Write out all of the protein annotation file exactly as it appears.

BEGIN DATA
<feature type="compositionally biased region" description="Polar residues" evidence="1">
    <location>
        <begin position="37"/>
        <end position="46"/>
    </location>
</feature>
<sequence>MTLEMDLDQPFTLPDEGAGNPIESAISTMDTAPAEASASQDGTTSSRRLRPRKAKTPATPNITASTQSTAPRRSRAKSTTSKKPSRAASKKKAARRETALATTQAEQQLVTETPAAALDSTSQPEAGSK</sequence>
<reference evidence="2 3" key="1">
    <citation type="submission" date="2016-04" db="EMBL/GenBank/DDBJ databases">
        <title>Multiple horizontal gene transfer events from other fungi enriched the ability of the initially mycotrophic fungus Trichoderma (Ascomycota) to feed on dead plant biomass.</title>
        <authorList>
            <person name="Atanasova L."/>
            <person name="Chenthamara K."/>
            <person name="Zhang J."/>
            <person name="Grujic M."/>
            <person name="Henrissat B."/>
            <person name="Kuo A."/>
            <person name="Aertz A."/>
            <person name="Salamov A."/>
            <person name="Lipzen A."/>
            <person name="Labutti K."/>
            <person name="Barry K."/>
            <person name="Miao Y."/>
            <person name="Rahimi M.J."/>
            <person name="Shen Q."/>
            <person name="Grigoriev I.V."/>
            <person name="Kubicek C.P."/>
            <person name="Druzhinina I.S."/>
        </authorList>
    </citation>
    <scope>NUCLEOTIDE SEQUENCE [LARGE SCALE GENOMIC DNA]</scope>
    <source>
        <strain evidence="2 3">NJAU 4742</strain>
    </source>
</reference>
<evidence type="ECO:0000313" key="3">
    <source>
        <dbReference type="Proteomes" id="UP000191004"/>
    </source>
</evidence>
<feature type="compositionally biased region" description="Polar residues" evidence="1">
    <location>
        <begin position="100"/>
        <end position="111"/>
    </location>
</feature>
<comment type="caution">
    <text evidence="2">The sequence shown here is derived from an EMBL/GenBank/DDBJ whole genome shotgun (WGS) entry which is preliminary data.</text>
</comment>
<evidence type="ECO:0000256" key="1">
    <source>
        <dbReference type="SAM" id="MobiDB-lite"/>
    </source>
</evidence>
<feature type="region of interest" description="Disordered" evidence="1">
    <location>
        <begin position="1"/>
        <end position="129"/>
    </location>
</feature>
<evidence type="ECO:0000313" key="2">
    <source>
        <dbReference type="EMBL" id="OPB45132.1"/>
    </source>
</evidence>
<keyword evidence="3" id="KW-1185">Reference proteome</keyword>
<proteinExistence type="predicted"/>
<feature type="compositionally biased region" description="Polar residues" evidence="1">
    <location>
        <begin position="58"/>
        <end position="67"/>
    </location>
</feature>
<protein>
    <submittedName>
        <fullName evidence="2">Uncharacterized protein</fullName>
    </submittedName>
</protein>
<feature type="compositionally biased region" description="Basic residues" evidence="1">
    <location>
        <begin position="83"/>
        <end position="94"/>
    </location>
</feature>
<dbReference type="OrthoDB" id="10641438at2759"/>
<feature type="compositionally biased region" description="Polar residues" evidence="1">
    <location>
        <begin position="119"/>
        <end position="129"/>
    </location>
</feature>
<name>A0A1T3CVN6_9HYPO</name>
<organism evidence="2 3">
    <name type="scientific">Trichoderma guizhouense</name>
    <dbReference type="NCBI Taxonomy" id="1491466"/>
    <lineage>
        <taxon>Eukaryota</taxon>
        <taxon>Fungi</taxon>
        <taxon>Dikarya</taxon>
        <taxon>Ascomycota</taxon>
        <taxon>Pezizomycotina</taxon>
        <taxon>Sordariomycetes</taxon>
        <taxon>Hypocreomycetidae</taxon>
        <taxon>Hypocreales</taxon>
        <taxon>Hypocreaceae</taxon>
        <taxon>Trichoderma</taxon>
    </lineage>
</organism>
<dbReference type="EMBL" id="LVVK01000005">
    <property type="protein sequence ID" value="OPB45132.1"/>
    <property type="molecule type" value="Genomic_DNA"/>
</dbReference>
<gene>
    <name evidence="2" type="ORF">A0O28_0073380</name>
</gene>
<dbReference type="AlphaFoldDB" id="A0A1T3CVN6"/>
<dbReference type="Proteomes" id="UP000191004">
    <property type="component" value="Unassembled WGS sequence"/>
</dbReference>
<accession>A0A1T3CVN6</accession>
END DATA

<feature type="compositionally biased region" description="Polar residues" evidence="1">
    <location>
        <begin position="37"/>
        <end position="46"/>
    </location>
</feature>
<sequence>MTLEMDLDQPFTLPDEGAGNPIESAISTMDTAPAEASASQDGTTSSRRLRPRKAKTPATPNITASTQSTAPRRSRAKSTTSKKPSRAASKKKAARRETALATTQAEQQLVTETPAAALDSTSQPEAGSK</sequence>
<reference evidence="2 3" key="1">
    <citation type="submission" date="2016-04" db="EMBL/GenBank/DDBJ databases">
        <title>Multiple horizontal gene transfer events from other fungi enriched the ability of the initially mycotrophic fungus Trichoderma (Ascomycota) to feed on dead plant biomass.</title>
        <authorList>
            <person name="Atanasova L."/>
            <person name="Chenthamara K."/>
            <person name="Zhang J."/>
            <person name="Grujic M."/>
            <person name="Henrissat B."/>
            <person name="Kuo A."/>
            <person name="Aertz A."/>
            <person name="Salamov A."/>
            <person name="Lipzen A."/>
            <person name="Labutti K."/>
            <person name="Barry K."/>
            <person name="Miao Y."/>
            <person name="Rahimi M.J."/>
            <person name="Shen Q."/>
            <person name="Grigoriev I.V."/>
            <person name="Kubicek C.P."/>
            <person name="Druzhinina I.S."/>
        </authorList>
    </citation>
    <scope>NUCLEOTIDE SEQUENCE [LARGE SCALE GENOMIC DNA]</scope>
    <source>
        <strain evidence="2 3">NJAU 4742</strain>
    </source>
</reference>
<evidence type="ECO:0000313" key="3">
    <source>
        <dbReference type="Proteomes" id="UP000191004"/>
    </source>
</evidence>
<feature type="compositionally biased region" description="Polar residues" evidence="1">
    <location>
        <begin position="100"/>
        <end position="111"/>
    </location>
</feature>
<comment type="caution">
    <text evidence="2">The sequence shown here is derived from an EMBL/GenBank/DDBJ whole genome shotgun (WGS) entry which is preliminary data.</text>
</comment>
<evidence type="ECO:0000256" key="1">
    <source>
        <dbReference type="SAM" id="MobiDB-lite"/>
    </source>
</evidence>
<feature type="region of interest" description="Disordered" evidence="1">
    <location>
        <begin position="1"/>
        <end position="129"/>
    </location>
</feature>
<evidence type="ECO:0000313" key="2">
    <source>
        <dbReference type="EMBL" id="OPB45132.1"/>
    </source>
</evidence>
<keyword evidence="3" id="KW-1185">Reference proteome</keyword>
<proteinExistence type="predicted"/>
<feature type="compositionally biased region" description="Polar residues" evidence="1">
    <location>
        <begin position="58"/>
        <end position="67"/>
    </location>
</feature>
<protein>
    <submittedName>
        <fullName evidence="2">Uncharacterized protein</fullName>
    </submittedName>
</protein>
<feature type="compositionally biased region" description="Basic residues" evidence="1">
    <location>
        <begin position="83"/>
        <end position="94"/>
    </location>
</feature>
<dbReference type="OrthoDB" id="10641438at2759"/>
<feature type="compositionally biased region" description="Polar residues" evidence="1">
    <location>
        <begin position="119"/>
        <end position="129"/>
    </location>
</feature>
<name>A0A1T3CVN6_9HYPO</name>
<organism evidence="2 3">
    <name type="scientific">Trichoderma guizhouense</name>
    <dbReference type="NCBI Taxonomy" id="1491466"/>
    <lineage>
        <taxon>Eukaryota</taxon>
        <taxon>Fungi</taxon>
        <taxon>Dikarya</taxon>
        <taxon>Ascomycota</taxon>
        <taxon>Pezizomycotina</taxon>
        <taxon>Sordariomycetes</taxon>
        <taxon>Hypocreomycetidae</taxon>
        <taxon>Hypocreales</taxon>
        <taxon>Hypocreaceae</taxon>
        <taxon>Trichoderma</taxon>
    </lineage>
</organism>
<dbReference type="EMBL" id="LVVK01000005">
    <property type="protein sequence ID" value="OPB45132.1"/>
    <property type="molecule type" value="Genomic_DNA"/>
</dbReference>
<gene>
    <name evidence="2" type="ORF">A0O28_0073380</name>
</gene>
<dbReference type="AlphaFoldDB" id="A0A1T3CVN6"/>
<dbReference type="Proteomes" id="UP000191004">
    <property type="component" value="Unassembled WGS sequence"/>
</dbReference>
<accession>A0A1T3CVN6</accession>